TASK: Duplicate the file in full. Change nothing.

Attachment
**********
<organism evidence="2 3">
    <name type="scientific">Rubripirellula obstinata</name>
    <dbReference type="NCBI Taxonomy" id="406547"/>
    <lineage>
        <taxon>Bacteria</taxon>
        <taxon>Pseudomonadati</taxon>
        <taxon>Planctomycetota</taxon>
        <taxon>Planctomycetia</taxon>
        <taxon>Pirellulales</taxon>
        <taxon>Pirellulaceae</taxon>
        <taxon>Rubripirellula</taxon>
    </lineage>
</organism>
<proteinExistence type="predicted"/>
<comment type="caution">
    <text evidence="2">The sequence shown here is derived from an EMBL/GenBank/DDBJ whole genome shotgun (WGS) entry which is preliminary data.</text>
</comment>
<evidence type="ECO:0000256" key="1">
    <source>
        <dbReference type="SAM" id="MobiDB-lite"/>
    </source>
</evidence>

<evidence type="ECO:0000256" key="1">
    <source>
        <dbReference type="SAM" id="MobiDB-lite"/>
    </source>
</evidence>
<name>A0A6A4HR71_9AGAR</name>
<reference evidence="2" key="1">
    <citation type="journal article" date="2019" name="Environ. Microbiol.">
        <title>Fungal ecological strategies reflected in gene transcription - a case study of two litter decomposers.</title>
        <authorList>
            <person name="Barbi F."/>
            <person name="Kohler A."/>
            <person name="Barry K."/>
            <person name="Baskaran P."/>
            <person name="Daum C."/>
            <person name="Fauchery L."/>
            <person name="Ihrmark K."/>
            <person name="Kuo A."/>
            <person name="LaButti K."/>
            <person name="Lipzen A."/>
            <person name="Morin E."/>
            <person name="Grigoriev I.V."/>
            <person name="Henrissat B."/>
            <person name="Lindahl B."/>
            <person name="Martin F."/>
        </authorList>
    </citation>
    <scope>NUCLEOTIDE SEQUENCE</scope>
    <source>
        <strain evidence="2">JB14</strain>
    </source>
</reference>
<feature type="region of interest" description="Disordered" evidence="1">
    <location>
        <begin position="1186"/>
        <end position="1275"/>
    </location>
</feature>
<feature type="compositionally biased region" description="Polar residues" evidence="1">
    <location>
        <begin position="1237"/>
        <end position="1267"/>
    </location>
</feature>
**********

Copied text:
<organism evidence="2 3">
    <name type="scientific">Rubripirellula obstinata</name>
    <dbReference type="NCBI Taxonomy" id="406547"/>
    <lineage>
        <taxon>Bacteria</taxon>
        <taxon>Pseudomonadati</taxon>
        <taxon>Planctomycetota</taxon>
        <taxon>Planctomycetia</taxon>
        <taxon>Pirellulales</taxon>
        <taxon>Pirellulaceae</taxon>
        <taxon>Rubripirellula</taxon>
    </lineage>
</organism>
<proteinExistence type="predicted"/>
<comment type="caution">
    <text evidence="2">The sequence shown here is derived from an EMBL/GenBank/DDBJ whole genome shotgun (WGS) entry which is preliminary data.</text>
</comment>
<evidence type="ECO:0000256" key="1">
    <source>
        <dbReference type="SAM" id="MobiDB-lite"/>
    </source>
</evidence>

<evidence type="ECO:0000256" key="1">
    <source>
        <dbReference type="SAM" id="MobiDB-lite"/>
    </source>
</evidence>
<name>A0A6A4HR71_9AGAR</name>
<reference evidence="2" key="1">
    <citation type="journal article" date="2019" name="Environ. Microbiol.">
        <title>Fungal ecological strategies reflected in gene transcription - a case study of two litter decomposers.</title>
        <authorList>
            <person name="Barbi F."/>
            <person name="Kohler A."/>
            <person name="Barry K."/>
            <person name="Baskaran P."/>
            <person name="Daum C."/>
            <person name="Fauchery L."/>
            <person name="Ihrmark K."/>
            <person name="Kuo A."/>
            <person name="LaButti K."/>
            <person name="Lipzen A."/>
            <person name="Morin E."/>
            <person name="Grigoriev I.V."/>
            <person name="Henrissat B."/>
            <person name="Lindahl B."/>
            <person name="Martin F."/>
        </authorList>
    </citation>
    <scope>NUCLEOTIDE SEQUENCE</scope>
    <source>
        <strain evidence="2">JB14</strain>
    </source>
</reference>
<feature type="region of interest" description="Disordered" evidence="1">
    <location>
        <begin position="1186"/>
        <end position="1275"/>
    </location>
</feature>
<feature type="compositionally biased region" description="Polar residues" evidence="1">
    <location>
        <begin position="1237"/>
        <end position="1267"/>
    </location>
</feature>